The ProConnect supports the standard set of hot-key functions (select, last/next, and autoscan). These hot-keys allow you to switch between machines with simple key combinations that alleviate the need to reach for the switch to switch machines. These hot-keys make up somewhat for the ProConnect’s troubled button placement, as machines can even be selected individually. A hot-key combination can also be used to invoke the ProConnect’s three second autoscan. However, the ProConnect doesn’t have an on-screen display.

The ProConnect will take monitor resolutions up to 1920×1440 at 85Hz. There was no noticable loss of visual quality visible using the ProConnect with either of the monitors we tested.

In the end, the ProConnect Compact has good functionality, but an awkward design ultimately holds it back from being more practical.

 
D-Link DKVM-4

Manufacturer D-Link
Model DKVM-4
Price
$99 (unit) $13/cable
Availability Now

D-Link’s entry into the KVM field is its DKVM-4. The DKVM-4 follows a more traditional KVM switch layout than the Linksys model, and it also comes with a power adapter to keep things running smoothly. Its all-metal case is supported by rubber feet to prevent the unit from being dragged around by sets of weighty cables, and everything seems solid enough. The cables needed to connect the DKVM-4 to your PCs, however, presented a bit of a problem. While both the Linksys and IOGear KVM switches use female monitor ports, the DKVM-4 is all male when it comes to monitors. This nonstandard approach is a bit disconcerting, since it limits the cables you can use. However, the required cables from D-Link are half the price of those required for the Linksys and IOGear. Price-wise, it’s not so much of a bad thing after all.


The 70s are back!

Setup of the DKVM-4 is just as simple as with the Linksys ProConnect, though much cleaner because of its traditional KVM switch layout. With all but the controlling keyboard and mouse cables coming out of the back of the unit, the DKVM-4 fits unobtrusively on a desk, with its status LEDs and switch button easily accessible on its front edge.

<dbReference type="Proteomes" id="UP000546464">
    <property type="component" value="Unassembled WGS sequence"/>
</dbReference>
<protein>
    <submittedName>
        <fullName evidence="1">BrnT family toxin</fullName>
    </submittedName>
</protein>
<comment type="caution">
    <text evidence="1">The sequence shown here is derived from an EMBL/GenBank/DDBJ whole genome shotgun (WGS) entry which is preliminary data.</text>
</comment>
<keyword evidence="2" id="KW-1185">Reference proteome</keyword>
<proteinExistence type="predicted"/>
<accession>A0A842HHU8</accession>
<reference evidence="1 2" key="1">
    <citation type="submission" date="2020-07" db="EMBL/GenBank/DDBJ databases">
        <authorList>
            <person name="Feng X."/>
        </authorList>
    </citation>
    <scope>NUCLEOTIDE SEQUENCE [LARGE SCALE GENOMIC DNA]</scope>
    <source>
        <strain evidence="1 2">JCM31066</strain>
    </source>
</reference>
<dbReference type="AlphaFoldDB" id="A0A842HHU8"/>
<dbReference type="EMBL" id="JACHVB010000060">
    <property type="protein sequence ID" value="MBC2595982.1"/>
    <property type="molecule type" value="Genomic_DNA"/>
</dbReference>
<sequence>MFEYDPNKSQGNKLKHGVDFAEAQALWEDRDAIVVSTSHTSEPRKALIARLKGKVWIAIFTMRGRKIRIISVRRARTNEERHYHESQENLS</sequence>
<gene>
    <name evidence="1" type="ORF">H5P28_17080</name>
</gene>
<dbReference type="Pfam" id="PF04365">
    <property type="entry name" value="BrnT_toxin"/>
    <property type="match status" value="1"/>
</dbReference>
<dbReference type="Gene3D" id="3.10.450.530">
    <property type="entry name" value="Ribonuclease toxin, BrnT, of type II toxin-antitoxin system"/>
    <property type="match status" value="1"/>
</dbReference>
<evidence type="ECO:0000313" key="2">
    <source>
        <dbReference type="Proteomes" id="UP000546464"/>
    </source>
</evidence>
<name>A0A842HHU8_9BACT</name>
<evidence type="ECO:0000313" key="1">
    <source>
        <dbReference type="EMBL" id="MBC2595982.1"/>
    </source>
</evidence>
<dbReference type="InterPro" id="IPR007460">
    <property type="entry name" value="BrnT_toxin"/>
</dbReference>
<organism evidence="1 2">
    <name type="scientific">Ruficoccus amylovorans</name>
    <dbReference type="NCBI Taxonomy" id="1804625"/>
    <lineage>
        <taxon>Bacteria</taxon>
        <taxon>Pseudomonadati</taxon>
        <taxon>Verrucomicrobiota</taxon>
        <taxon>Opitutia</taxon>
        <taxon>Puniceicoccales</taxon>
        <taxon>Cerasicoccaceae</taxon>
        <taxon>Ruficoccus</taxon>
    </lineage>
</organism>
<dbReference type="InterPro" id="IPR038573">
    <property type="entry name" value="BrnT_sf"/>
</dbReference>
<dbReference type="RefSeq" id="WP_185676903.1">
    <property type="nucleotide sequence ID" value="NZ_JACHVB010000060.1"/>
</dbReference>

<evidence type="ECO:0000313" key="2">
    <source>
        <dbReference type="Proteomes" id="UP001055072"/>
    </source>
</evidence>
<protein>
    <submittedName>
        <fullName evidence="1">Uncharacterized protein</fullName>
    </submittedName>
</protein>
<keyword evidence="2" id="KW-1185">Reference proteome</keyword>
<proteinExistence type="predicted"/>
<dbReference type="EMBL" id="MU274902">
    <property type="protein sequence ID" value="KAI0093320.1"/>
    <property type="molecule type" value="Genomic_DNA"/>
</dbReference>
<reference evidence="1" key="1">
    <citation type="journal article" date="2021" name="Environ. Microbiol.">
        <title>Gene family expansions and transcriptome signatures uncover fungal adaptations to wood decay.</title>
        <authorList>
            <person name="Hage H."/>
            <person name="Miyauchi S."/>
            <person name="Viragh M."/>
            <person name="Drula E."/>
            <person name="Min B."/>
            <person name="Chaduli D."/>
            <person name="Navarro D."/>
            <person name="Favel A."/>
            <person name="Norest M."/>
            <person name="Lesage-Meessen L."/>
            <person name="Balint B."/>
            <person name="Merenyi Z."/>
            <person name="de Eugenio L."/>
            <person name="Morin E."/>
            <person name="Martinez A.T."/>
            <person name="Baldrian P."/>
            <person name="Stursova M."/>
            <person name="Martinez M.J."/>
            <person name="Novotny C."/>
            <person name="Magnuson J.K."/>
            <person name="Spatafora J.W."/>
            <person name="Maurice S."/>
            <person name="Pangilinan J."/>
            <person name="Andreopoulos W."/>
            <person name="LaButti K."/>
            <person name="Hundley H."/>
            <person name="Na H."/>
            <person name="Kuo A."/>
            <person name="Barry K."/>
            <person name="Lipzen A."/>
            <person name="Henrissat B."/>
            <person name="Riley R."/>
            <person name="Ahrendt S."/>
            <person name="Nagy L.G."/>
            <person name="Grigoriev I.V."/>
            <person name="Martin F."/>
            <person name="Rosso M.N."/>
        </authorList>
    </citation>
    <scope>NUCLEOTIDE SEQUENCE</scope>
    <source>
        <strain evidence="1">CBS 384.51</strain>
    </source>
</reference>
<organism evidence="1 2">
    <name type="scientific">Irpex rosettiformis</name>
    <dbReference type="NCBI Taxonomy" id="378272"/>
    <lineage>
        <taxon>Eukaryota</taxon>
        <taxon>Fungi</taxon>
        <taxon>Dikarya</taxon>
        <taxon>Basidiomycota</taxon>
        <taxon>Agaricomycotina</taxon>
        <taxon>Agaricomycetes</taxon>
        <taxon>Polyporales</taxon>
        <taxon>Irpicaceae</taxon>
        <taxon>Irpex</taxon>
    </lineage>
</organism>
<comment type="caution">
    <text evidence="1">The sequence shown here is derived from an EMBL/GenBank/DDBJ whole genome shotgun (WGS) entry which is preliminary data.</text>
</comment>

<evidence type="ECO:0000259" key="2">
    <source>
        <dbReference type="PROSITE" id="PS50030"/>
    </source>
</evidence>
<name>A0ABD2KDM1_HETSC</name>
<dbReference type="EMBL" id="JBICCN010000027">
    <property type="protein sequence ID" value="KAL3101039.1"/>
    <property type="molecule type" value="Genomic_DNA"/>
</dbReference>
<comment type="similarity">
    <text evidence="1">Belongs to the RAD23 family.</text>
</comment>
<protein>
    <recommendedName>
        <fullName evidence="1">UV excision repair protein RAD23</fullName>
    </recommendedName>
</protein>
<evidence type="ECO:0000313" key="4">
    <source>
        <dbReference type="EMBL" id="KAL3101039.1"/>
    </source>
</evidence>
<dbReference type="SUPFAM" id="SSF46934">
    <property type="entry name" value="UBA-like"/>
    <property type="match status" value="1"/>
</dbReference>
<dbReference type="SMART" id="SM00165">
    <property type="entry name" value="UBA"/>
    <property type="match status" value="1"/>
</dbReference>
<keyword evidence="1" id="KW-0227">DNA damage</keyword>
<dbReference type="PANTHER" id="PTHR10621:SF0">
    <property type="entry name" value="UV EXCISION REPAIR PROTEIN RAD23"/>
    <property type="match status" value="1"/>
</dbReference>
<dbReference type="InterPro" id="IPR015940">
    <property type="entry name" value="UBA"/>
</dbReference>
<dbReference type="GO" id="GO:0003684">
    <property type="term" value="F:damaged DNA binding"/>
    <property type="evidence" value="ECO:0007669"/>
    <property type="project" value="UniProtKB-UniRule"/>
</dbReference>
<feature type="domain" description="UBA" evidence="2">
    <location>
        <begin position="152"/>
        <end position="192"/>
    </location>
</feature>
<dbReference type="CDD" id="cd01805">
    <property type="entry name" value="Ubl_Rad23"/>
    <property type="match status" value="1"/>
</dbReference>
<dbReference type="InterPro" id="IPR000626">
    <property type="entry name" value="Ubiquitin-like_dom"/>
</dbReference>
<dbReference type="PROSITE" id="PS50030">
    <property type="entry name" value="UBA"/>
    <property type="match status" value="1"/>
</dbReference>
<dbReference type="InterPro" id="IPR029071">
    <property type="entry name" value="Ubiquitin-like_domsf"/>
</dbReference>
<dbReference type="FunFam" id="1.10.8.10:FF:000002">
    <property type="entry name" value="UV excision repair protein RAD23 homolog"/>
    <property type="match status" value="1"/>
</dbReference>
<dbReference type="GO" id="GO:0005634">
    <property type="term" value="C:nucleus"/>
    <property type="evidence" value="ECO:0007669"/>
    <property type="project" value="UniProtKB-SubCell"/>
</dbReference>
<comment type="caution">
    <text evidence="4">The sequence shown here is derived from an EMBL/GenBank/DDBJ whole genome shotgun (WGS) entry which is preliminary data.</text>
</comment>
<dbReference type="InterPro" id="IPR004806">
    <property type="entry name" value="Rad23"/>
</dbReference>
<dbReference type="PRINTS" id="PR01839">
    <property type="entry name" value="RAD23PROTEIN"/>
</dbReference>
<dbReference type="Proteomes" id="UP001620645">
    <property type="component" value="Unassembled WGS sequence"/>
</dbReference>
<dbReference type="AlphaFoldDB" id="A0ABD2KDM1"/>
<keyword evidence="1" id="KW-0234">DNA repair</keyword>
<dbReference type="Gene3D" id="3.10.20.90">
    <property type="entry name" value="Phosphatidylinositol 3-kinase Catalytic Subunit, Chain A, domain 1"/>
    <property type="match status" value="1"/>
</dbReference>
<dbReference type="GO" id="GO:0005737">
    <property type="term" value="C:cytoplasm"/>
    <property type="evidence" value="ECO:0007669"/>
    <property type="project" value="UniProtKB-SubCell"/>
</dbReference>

All the usual bells and whistles are here: hotkeys, an audible cue when switching between PCs, and autoscan functionality. The DKVM-4 is on the lower end in terms of screen resolution, as it only supports 1600×1200. Unless you’re running a massive monitor and are really greedy when it comes to desktop space, this limitation probably won’t be an issue. However, it is worth mentioning as both the Linksys and IOGear units support up to 1920×1440.


Unlike others, the DKVM-4 prefers its monitor ports male.

All in all, the DKVM-4 is standard fare when it comes to KVM switches: it works, doesn’t have any glaring problems or missing features, and isn’t overly expensive. With no quirks or frills, the DKVM-4 is a solid entry.

 
IOGear MiniView SE 4-port

Manufacturer IOGear
Model MiniView SE
Price
$149 (includes 4 cables)
Availability Now

The first thing I noticed about the MiniView was the weight of the box—it’s pretty heavy. Upon opening the box, I quickly discovered why: while the other switches in this roudup require you to buy your cables separately, the MiniView comes with four sets of cables right out of the box. Big bonus points to IOGear here, as it really just makes sense to bundle the essential cables with the KVM switch itself.

Of course, the weight isn’t from the cables alone—the MiniView itself is a pretty beefy unit. Mounted on large rubber corners, the all-metal unit feels like a brick when compared to the lighter Linksys ProConnect. While I didn’t try, for obvious reasons, I’m sure you could drop this off your desk several times and not have anything to worry about. With the large rubber corners, it might even bounce back up.

Following traditional KVM switch layout, the MiniView has its control keyboard and mouse ports in the front of the unit, with all other ports coming in at the rear. As we saw with D-Link’s entry, this arrangement is much cleaner on a desk or work area, and allows control of the unit’s buttons and view of its lights from one side. Taking a look at the front of the MiniView, you’ll notice a few things lacking on the other switches.


Dare I call it… sexy?


Four cables included: a smart bundle

First, the MiniView has two lights for each PC terminal instead of just one. An orange light is lit if there’s a PC plugged into the corresponding port, with a second green light illuminating whenever that PC is selected. Alone, this is a pretty nice feature, but IOGear takes things one step further and turns each set of lights into a button controlling that PC. Instead of there being a single button that you use to cycle through the connected PCs, there are four buttons that you can use to select any PC instantly. Initially, I figured this more of a novelty feature, but I found myself using it more and more.


Eight lights + four buttons = switching Nirvana

The MiniView also has the standard KVM tricks up its sleeve: hotkeys, a five-second autoscan feature, and trivial installation. IOGear mentions the MiniView’s “Video Signal Enhancement” for supported resolutions up to 1920×1440, but side by side, I couldn’t tell the video quality apart from the other units reviewed here. The other units lack explicit video signal enhancement features, but their quality was the same on both a 17″ Trinitron and a 19″ NEC AccuSync 95F.

Like D-Link’s DKVM-4, the MiniView gives an audible cue each time you switch between connected computers. I’m not really sure if this is a necessary feature. It would be nice if the beeps could be disabled via a switch or hot-key combination, because the beeping gets a little annoying.